Saturday’s sessions opened with one of the EBC’s hosts and its ever-resourceful technical coordinator, Joshua Madara, who was also described as the “Tony Stark of modern occultism,” with a presentation on “Interactive Media for Occult Book Makers.” This one likely would get the award for “Most Shiny” session, as the various book arts, both throughout history and of more recent vintage, which were shown in his slides were awe-inducing, as well as “aaah!”-inducing. The use of transparencies, pop-up art and models, computer-enhanced books with sound capabilities, and a huge variety of other possibilities was highlighted and presented as a kind of challenge to the audience, and a spur to even greater creativity with future occult-specific creations. Madara asked us to be more child-like and fun in our approach to these matters, and memorably noted (paraphrasing Arthur C. Clarke) that “Any sufficiently advanced work is indistinguishable from play.”

At least one of the sessions at each EBC is dedicated to a biography of an important occultist, artist, or scholar, and this year, Dr. Aaron Cheak presented on René Schwaller de Lubicz in a session entitled “The Call of Fire.” Schwaller was a multiply-talented, interested, and connected individual in literary, artistic, esoteric, and academic circles in the early-twentieth century, and was part of the Parisian alchemical revival, as well as a practicing Hermeticist. He spent fifteen years in Egypt studying the temples of Luxor in particular, and while he has not always found a good reception amongst Egyptologists, he (along with his wife Isha, who was with him in Egypt) is still the luminary of Egyptosophists, and many of his books on these subjects are available in English translation from Inner Traditions. He had theories on art that included elemental correlations with colors and number, both of which have alchemical implications that would be of great interest to a large number of modern Pagans.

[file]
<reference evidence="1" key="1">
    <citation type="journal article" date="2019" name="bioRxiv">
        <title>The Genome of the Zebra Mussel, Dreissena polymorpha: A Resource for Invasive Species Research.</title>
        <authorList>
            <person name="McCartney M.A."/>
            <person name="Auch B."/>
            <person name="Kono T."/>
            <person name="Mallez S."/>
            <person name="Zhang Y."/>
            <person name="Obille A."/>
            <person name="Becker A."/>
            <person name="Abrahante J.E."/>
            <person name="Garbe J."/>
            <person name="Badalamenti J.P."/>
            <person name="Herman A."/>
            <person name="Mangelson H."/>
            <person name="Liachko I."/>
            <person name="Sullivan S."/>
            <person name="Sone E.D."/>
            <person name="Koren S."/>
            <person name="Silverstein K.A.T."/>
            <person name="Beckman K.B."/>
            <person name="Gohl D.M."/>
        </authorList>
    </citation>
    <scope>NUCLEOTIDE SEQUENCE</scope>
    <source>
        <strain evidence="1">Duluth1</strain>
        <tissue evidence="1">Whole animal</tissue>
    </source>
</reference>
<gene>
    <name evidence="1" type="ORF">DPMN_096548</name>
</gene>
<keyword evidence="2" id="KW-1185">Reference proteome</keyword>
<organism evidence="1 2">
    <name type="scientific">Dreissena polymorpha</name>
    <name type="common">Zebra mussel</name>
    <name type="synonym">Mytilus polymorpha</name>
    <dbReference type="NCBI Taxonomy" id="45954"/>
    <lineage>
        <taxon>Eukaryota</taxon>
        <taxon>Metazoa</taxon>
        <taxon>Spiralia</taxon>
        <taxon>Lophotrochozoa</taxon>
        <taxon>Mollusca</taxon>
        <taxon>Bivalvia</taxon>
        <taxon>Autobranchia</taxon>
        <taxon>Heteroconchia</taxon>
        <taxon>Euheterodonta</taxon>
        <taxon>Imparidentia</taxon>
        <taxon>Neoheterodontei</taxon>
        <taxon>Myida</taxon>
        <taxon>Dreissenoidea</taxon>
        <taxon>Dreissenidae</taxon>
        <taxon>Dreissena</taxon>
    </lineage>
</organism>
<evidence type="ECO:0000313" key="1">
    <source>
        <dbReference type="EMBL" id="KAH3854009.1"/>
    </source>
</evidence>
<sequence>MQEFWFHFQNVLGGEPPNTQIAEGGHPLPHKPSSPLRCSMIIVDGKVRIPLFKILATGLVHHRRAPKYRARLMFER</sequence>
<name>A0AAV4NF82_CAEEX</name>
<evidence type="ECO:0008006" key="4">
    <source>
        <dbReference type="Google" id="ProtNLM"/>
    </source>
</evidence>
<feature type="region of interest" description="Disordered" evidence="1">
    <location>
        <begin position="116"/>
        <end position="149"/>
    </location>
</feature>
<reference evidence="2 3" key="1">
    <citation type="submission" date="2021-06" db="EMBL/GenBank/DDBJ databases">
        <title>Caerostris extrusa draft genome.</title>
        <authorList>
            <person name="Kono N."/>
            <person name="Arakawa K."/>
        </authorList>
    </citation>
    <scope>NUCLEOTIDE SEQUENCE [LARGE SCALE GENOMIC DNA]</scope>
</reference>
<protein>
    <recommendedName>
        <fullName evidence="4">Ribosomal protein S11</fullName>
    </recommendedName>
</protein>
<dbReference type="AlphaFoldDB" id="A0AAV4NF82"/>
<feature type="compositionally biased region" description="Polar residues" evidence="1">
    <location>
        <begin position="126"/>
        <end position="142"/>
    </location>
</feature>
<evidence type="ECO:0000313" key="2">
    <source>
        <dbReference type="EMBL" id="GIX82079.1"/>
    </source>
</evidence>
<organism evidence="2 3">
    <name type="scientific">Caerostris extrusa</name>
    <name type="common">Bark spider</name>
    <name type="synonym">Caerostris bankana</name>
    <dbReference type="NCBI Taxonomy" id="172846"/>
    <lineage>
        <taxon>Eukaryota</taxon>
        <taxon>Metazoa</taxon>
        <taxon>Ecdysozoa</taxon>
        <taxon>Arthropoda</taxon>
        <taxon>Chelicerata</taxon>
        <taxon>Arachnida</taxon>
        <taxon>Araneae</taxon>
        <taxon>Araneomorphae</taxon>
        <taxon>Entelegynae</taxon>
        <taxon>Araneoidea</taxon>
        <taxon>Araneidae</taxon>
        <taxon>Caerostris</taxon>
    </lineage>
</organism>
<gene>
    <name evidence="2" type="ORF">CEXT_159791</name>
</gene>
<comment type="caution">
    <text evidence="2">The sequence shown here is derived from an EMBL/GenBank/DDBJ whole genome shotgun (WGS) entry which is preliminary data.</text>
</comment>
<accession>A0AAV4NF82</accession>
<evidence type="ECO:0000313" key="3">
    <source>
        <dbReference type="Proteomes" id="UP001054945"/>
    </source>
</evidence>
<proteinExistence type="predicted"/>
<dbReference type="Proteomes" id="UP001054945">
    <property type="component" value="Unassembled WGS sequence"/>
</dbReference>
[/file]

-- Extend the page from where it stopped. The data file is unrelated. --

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An extremely enticing look at a future publication by Ouroboros Press (the occult publishing company founded by one of the Esoteric Book Conference’s organizers, William Kiesel) was provided by Nick Koss’ presentation, “Use of Cryptography in Magical Books: Deciphering the Triangular Book of St. Germain.” Koss’ background in linguistics, mathematics, and computer sciences aided him in being able to decipher the two Getty collection manuscripts, Hogart 209 and 210, which are triangular books written almost entirely in a cipher. Koss was able to decode the entire manuscript, which was an encrypted 18th century French magical ritual designed to extend one’s life, gain wealth, and learn ancient secrets. As these were all things attributed to the authority for the manuscript, the Count of St. Germain (about whom Voltaire is misquoted as having said that he “lived forever and knew everything,” but in reality he said something more like “he knows everything but never shuts up”!), it seems likely that the text for the ritual either did come from him, or from his general circle of associates.